Abuse of Command

The sorry spectacle [in the 1990s] of U.S. Army drill sergeants preying upon female recruits raises important questions about military culture. It also invites a reread of some parts of scripture for Jews and Christians. Here I consider the well-known narrative of David in 2 Samuel 11.

THE NARRATIVE LINE OF THE story is well-known, attracting continual attention because it is a powerful rendition of illicit sex. David the king spots Bathsheba and asks her over. He is the king; it is a command performance. After only a single rendezvous (so far as we know), she sends the characteristically devastating two-word message: "I'm pregnant." That entire narrative report takes only four verses.

Pregnancy is not what the king intended. And so the cover-up begins. David is prompt. He mandates a furlough for one of his commanders, Uriah by name, who is the husband of Bathsheba (verse 6). David intends, by a furlough for the commander, to encourage visible contact between husband and wife, so that the pregnancy can be understood, or at least publicly presented, as authored by Uriah. Unfortunately for David, Uriah--a non-Israelite!--is a man of high military principle who will not enjoy his wife while his mates are at risk in combat. The relatively benign strategy of the king fails.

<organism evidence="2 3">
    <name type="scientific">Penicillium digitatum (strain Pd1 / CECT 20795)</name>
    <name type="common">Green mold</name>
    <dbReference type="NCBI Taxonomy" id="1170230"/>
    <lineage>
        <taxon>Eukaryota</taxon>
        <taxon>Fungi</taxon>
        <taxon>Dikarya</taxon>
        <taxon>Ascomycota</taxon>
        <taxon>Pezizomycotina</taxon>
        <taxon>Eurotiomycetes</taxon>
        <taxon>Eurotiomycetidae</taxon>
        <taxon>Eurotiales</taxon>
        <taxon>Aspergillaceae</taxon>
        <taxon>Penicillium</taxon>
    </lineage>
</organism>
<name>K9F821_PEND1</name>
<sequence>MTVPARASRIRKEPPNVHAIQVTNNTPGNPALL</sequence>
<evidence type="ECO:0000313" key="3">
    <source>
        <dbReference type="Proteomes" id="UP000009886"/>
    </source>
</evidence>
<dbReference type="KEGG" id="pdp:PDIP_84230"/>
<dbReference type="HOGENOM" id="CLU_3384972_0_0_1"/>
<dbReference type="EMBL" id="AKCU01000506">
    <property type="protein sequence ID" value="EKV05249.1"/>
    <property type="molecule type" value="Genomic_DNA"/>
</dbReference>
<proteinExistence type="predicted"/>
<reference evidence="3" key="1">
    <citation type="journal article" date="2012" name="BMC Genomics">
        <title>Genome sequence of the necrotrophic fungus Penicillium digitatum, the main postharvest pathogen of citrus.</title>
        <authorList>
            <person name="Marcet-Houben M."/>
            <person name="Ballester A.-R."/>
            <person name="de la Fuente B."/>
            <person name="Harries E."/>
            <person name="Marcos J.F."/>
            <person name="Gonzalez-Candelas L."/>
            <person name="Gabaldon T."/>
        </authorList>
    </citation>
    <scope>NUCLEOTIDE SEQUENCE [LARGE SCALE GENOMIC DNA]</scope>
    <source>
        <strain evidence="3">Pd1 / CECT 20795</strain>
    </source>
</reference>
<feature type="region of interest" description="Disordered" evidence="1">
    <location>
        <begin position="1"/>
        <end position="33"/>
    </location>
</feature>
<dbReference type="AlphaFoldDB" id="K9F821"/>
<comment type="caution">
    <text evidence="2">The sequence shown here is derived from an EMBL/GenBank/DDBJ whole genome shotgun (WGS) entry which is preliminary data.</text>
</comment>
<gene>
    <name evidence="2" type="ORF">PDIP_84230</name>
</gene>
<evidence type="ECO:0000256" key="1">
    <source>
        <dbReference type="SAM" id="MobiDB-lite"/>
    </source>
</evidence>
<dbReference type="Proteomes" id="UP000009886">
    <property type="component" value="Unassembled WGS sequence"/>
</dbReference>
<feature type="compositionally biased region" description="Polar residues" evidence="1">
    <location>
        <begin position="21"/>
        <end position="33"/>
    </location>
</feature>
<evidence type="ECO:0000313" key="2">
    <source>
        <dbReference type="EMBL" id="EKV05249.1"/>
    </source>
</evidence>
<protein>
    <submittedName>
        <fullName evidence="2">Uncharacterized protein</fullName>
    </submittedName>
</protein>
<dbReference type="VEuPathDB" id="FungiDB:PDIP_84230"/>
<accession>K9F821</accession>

But David is undeterred. He goes deeper into the morass of royal manipulation. He sends a written order to Joab, his second in command, ordering the death of Uriah by a calculated, mistaken military strategy (verses 14-15). This time the plan works. Uriah is dead; nobody knows who caused the pregnancy. David's sexual "error" is adequately covered.

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Sojourners Magazine July-August 1997
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